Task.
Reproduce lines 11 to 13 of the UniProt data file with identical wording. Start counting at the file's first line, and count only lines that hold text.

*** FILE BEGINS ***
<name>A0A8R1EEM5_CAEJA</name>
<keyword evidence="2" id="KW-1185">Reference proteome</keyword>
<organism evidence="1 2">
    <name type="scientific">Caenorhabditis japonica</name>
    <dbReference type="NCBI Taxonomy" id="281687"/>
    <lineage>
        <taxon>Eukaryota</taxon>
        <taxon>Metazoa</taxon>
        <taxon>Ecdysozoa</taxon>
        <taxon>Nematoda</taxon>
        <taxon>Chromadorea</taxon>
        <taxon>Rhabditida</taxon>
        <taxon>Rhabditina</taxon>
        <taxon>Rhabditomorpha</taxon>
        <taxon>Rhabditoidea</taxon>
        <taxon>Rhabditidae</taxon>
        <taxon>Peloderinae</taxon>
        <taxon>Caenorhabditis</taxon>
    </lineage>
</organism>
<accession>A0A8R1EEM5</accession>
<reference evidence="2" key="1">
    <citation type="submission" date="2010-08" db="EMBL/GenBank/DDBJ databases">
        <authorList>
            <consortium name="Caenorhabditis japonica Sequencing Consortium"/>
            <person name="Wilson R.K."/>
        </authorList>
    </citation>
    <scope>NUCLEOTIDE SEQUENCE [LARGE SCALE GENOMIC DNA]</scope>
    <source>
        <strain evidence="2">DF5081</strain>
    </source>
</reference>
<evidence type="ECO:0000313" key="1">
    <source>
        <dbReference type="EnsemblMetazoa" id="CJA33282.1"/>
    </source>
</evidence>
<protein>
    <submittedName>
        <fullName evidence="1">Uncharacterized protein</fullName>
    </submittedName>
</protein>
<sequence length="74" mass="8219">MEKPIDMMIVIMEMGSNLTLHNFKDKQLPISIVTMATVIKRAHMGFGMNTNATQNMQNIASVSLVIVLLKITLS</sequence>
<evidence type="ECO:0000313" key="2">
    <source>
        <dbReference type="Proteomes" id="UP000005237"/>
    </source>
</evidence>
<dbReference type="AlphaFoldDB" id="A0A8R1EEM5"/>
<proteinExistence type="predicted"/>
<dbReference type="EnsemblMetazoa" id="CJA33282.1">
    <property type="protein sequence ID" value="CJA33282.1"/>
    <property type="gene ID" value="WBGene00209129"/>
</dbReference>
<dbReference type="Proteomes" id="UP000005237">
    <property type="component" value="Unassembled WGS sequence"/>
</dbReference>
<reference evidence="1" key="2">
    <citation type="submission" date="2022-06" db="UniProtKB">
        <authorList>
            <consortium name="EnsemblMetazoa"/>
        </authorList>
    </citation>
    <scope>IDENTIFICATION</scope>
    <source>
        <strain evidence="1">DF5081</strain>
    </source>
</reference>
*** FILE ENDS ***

        <taxon>Chromadorea</taxon>
        <taxon>Rhabditida</taxon>
        <taxon>Rhabditina</taxon>